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Last updated at 2:51 pm UTC on 1 November 2018

Since objects are meaningless when seen in isolation, we prefer to describe object types in the context of their collaborators.

An object specification model is the role model of a structure of objects that we have implemented or intend to implement.

A role in an object specification model is called an object type, which is a specification of a set of objects with identical externally observable properties.

An implementation of an object type is called a class in conformance with common object-oriented programming terminology.

Different classes can implement the same type.

The inheritance relationships between these classes are implementation issues and immaterial in the context of types.
It may be appropriate to implement two classes in different branches of the class inheritance hierarchy for the same type.

In many cases, we find it convenient to create derived classes for code sharing purposes even if the corresponding objects have dissimilar types.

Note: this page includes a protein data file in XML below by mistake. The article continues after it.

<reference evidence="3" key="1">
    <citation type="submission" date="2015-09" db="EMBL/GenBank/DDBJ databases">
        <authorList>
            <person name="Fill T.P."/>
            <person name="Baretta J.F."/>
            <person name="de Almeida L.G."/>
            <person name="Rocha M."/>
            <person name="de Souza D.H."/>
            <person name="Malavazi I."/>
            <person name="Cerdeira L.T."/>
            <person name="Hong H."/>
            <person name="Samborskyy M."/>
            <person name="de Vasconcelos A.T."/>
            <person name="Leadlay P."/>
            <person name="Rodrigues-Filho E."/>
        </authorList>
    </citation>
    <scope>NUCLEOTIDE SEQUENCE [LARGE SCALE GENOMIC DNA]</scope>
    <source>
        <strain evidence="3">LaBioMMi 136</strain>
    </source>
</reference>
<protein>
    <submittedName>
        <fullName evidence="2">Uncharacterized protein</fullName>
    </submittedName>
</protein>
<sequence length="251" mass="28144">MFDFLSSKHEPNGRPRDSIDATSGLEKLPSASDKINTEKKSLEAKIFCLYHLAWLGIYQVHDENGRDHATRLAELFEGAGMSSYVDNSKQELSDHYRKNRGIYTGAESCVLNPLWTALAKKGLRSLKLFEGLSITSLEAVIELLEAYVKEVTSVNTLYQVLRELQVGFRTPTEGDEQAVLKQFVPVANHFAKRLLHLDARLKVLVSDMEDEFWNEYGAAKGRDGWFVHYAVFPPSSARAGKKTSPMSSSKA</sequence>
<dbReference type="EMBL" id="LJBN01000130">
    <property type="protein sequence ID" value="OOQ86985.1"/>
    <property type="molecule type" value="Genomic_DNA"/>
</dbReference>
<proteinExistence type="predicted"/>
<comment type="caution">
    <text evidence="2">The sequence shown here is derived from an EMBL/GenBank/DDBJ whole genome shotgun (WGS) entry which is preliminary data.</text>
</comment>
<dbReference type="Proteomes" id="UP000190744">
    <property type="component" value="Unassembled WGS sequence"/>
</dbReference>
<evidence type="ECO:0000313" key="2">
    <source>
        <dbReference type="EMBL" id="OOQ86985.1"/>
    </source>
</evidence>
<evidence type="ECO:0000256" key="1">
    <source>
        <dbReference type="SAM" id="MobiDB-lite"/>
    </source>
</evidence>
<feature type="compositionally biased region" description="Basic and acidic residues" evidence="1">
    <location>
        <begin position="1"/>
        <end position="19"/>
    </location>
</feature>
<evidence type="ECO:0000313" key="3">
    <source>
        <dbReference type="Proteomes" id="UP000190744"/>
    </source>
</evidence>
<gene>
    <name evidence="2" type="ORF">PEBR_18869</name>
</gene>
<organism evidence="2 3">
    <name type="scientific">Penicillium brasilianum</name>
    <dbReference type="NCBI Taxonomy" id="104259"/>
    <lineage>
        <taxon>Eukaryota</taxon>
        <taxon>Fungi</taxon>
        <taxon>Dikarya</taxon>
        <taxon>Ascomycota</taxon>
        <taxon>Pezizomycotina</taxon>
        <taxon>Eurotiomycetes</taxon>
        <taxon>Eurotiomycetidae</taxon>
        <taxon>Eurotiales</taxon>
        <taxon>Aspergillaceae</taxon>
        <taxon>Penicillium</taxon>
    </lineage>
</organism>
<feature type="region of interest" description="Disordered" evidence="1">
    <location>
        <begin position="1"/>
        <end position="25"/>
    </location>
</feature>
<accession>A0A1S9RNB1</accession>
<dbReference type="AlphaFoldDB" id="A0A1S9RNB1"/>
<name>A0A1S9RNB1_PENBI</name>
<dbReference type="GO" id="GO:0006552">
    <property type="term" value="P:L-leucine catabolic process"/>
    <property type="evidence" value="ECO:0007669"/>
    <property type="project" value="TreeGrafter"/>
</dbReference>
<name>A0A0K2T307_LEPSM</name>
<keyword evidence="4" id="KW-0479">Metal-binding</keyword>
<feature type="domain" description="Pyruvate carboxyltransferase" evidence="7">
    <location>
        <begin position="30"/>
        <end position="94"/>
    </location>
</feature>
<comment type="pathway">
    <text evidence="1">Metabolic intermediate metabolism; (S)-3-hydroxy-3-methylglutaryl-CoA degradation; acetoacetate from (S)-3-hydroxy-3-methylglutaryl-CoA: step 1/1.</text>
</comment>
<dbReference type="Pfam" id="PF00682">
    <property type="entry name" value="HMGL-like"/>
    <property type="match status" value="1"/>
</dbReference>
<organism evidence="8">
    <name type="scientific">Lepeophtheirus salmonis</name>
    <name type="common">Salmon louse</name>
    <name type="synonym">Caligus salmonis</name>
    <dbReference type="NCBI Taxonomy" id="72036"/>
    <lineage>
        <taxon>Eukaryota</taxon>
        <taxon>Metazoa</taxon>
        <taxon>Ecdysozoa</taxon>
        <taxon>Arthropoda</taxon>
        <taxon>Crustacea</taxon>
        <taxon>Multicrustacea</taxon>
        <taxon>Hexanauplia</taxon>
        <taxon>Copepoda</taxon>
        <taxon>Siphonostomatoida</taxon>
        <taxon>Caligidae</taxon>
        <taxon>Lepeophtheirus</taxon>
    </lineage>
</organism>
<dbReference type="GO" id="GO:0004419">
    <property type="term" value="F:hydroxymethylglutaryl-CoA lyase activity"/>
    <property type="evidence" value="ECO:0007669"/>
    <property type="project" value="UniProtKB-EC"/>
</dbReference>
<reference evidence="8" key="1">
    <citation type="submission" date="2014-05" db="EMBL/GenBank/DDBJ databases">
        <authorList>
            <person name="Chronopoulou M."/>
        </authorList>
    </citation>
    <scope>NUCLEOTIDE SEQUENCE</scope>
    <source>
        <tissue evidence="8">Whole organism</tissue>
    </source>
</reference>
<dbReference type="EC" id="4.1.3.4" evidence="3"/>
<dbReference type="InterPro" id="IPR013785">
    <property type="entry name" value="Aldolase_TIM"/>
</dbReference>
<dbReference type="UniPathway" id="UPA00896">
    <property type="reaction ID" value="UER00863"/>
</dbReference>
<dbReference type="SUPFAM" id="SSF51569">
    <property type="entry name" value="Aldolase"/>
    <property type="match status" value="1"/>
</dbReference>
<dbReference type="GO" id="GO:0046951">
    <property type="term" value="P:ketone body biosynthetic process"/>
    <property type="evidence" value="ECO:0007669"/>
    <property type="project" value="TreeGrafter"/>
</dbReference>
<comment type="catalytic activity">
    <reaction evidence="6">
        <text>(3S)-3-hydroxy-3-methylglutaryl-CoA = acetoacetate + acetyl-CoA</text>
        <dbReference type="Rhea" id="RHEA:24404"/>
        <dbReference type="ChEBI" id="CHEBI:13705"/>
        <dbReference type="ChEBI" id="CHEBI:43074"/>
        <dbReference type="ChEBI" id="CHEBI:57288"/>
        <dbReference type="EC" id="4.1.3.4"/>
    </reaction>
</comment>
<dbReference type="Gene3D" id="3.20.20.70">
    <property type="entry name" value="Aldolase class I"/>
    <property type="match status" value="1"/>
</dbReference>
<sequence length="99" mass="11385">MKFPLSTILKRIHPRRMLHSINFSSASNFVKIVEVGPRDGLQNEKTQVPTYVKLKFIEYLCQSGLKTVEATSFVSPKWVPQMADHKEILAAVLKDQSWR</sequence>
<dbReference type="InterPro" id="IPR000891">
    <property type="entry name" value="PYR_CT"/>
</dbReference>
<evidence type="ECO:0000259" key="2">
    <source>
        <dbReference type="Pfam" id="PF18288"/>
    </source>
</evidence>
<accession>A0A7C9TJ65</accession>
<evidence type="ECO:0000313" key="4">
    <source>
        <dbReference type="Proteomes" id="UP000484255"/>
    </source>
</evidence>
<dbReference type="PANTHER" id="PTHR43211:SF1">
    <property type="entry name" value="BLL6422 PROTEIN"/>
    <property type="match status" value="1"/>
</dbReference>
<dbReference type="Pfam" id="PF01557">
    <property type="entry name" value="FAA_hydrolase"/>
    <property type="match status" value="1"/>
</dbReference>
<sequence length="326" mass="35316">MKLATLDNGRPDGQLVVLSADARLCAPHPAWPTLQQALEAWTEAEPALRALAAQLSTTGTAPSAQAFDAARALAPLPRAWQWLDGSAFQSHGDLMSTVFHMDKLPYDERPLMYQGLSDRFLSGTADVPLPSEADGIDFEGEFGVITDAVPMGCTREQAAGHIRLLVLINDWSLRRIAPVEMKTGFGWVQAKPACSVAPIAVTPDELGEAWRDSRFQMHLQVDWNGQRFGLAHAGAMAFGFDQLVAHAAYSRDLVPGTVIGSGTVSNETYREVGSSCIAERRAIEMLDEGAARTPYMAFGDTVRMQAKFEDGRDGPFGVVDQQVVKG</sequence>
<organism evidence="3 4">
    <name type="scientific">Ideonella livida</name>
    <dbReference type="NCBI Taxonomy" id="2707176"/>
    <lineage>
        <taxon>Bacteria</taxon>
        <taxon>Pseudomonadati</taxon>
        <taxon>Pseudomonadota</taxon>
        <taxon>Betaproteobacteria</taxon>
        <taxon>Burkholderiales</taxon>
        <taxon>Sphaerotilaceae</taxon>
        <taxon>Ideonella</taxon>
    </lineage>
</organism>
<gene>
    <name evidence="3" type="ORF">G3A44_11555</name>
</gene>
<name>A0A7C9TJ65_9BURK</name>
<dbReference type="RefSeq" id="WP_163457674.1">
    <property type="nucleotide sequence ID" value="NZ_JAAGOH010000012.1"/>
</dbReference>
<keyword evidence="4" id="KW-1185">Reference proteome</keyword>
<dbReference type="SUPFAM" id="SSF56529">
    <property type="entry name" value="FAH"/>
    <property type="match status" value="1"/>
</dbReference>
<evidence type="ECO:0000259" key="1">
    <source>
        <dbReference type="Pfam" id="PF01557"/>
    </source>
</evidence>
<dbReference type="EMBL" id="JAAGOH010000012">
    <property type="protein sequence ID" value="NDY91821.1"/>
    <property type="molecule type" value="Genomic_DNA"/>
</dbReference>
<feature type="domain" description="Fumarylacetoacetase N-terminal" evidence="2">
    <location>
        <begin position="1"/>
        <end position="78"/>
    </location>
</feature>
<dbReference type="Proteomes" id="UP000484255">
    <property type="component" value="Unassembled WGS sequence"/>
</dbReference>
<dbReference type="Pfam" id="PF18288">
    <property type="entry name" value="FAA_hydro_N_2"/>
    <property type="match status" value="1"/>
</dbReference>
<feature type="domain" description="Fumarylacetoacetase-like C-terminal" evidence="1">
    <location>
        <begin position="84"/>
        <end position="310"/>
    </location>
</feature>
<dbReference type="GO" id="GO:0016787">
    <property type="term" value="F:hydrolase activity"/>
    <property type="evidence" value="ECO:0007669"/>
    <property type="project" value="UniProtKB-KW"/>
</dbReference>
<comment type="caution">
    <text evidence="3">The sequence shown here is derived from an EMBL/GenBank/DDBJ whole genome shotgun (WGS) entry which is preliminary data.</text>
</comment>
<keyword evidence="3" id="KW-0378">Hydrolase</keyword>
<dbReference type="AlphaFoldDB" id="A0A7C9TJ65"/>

Objects of the same type can, and often do, play several roles. For example, an object can be member of a list and also the currently selected object.

Therefore, many-to-many relationships exist between objects, roles, types and classes.

Basic OOram concepts

1. The object is the "is" abstraction and represents a part of a system. An object has identity and attributes, and it is encapsulated so that the messages it sends and receives constitute all its externally observable properties.
2. The role is the "why" abstraction. All objects that serve the same
purpose in a structure of collaborating objects as viewed in the context of some area of concern are said to play the same role.
3. The type is the "what" abstraction. All objects that exhibit the same externally observable properties are considered to belong to the same type.
4. The class is the "how" abstraction. All objects that share a common implementation are considered to belong to the same class.